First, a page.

Their plan is to prevent all cars and buses from going through the roadblock, although they would allow space for cyclists to pass.
The activists say they will only call off the blockade if all of their demands are met by February 16.
Mr Dorrington explained: “By that we mean have a credible plan in place on paper for how they would achieve that demand by the end of 2020.
“It’s really important to note this is just the first phase... After the roadblock there will still be highly targeted disruptive actions against the institutions.”
On the impact the blockade is likely to cause on traffic, Mr Dorrington said: "It depends how good the police are at rerouting them, really."
Superintendent James Sutherland, of Cambridgeshire police, said: “The police are aware of plans to block roads during the half-term holiday. We are working closely alongside a number of local agencies to ensure that disruption is minimised. People should expect to be able to go about their lawful business unhindered and our role is to work towards this.
“We are in a challenging position where we will work in partnership to provide a proportionate policing response to the protest, balancing the needs and rights of protesters with those impacted by the protest.”
The city council, which has declared a climate emergency, said it expected the protests to “cause some disruption and traffic congestion” and they asked people visiting central Cambridge to “plan their journeys accordingly”. The council encouraged people to walk, cycle or use public transport where possible.
A Cambridgeshire County Council spokesperson said: “We are aware of the planned protest by Extinction Rebellion and are working with our partners – including public transport providers - on plans to minimise disruption for people travelling to and around the city. This information will be widely publicised as soon as it is agreed.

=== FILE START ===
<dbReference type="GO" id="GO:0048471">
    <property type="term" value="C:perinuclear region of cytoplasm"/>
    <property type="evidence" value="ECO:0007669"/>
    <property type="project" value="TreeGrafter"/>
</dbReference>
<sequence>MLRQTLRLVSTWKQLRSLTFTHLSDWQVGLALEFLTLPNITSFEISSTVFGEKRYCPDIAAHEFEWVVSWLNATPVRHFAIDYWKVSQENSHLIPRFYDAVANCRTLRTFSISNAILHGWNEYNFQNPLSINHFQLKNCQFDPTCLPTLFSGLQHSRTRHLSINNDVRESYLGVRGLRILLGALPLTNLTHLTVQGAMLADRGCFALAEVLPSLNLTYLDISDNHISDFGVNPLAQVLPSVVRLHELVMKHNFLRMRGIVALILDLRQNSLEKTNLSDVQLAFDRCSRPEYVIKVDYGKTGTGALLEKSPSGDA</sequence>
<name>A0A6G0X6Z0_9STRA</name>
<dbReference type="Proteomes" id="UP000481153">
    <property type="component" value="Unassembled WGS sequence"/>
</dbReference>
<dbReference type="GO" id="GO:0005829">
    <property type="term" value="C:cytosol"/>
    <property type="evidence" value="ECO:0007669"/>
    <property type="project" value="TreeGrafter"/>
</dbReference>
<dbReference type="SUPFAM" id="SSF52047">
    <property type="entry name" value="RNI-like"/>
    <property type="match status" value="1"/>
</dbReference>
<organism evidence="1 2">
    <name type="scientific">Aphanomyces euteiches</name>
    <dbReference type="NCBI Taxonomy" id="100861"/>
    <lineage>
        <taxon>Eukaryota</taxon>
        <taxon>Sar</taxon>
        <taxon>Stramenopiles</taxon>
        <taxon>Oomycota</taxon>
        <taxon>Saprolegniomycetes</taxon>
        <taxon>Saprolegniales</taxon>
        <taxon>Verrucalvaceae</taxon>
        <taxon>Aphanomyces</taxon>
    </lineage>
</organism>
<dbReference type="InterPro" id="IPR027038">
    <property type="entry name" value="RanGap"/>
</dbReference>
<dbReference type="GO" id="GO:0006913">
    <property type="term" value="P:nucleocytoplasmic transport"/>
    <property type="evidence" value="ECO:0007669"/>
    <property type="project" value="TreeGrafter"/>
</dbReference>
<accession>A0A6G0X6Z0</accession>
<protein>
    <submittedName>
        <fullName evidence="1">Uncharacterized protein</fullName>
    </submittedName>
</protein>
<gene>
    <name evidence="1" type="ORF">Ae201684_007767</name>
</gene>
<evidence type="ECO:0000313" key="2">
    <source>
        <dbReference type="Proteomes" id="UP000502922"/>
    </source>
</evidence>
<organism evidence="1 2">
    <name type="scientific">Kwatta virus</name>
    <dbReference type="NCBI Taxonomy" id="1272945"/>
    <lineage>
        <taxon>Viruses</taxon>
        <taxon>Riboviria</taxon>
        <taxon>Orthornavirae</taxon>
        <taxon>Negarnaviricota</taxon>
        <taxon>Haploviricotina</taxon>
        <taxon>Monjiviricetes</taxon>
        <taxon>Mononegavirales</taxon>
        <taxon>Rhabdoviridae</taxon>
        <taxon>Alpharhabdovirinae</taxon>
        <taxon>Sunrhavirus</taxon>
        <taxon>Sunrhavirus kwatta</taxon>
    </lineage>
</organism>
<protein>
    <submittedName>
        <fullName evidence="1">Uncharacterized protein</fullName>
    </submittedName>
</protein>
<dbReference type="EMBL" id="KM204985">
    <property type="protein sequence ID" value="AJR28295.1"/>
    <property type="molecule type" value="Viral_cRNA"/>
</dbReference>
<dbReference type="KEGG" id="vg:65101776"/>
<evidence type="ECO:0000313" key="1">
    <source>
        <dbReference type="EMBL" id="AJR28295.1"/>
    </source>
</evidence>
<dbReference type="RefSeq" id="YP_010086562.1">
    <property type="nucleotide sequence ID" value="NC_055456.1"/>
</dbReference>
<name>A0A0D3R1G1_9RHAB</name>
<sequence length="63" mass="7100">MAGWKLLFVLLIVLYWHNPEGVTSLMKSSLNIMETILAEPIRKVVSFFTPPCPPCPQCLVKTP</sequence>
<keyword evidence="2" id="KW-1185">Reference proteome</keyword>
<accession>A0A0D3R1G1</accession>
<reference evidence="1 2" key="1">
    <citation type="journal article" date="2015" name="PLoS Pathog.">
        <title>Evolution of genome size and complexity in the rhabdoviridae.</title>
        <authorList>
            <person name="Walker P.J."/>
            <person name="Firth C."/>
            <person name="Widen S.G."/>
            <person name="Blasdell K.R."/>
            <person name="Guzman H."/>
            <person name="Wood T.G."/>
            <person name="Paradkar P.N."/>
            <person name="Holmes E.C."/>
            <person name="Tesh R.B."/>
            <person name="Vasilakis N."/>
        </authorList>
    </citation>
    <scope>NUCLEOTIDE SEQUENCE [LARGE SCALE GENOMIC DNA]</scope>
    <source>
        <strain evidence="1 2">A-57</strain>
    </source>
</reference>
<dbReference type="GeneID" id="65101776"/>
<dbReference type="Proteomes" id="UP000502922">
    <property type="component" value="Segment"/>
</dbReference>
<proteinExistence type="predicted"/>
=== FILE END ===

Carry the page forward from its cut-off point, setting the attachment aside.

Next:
“The county council has made a detailed response to XR about the significant work it has done and continues to do to mitigate climate change alone, and with its partners.
“We have met with members of XR and would welcome further discussions with them or any other organisation interested in working with us to reduce the impact of climate change.”
On Saturday, Extinction Rebellion activists held a mass picnic on the lawn at King’s College and some stayed out at night in tents calling on the university to cut all ties to fossil fuel companies.
A day earlier, a group of about 20 targeted the university’s BP Institute on Madingley Rise, with some locking themselves to the building.
Yesterday, a university spokesperson said: "“The University of Cambridge is actively engaged in the global transition to a sustainable future on every front.
“As part of this vital work, the University in November launched Cambridge Zero, an ambitious new initiative that will build on existing research and policy expertise to develop solutions for a zero-carbon future. Cambridge Zero is led by Dr Emily Shuckburgh, one of the UK’s leading climate scientists.
“Cambridge was the first university in the world to announce it had adopted a 1.5 degrees science-based target for carbon reduction, committing itself to reduce its energy-related carbon emissions to absolute zero by 2048, with a steep 75 per cent decrease on 2015 emissions by 2030. The university has also expressed an aspiration to reach zero carbon by 2038.
“The university holds no direct investments in fossil fuels. Only four per cent of the University’s indirect investments are in the energy sector, and a much smaller proportion of these will be in fossil fuel companies.”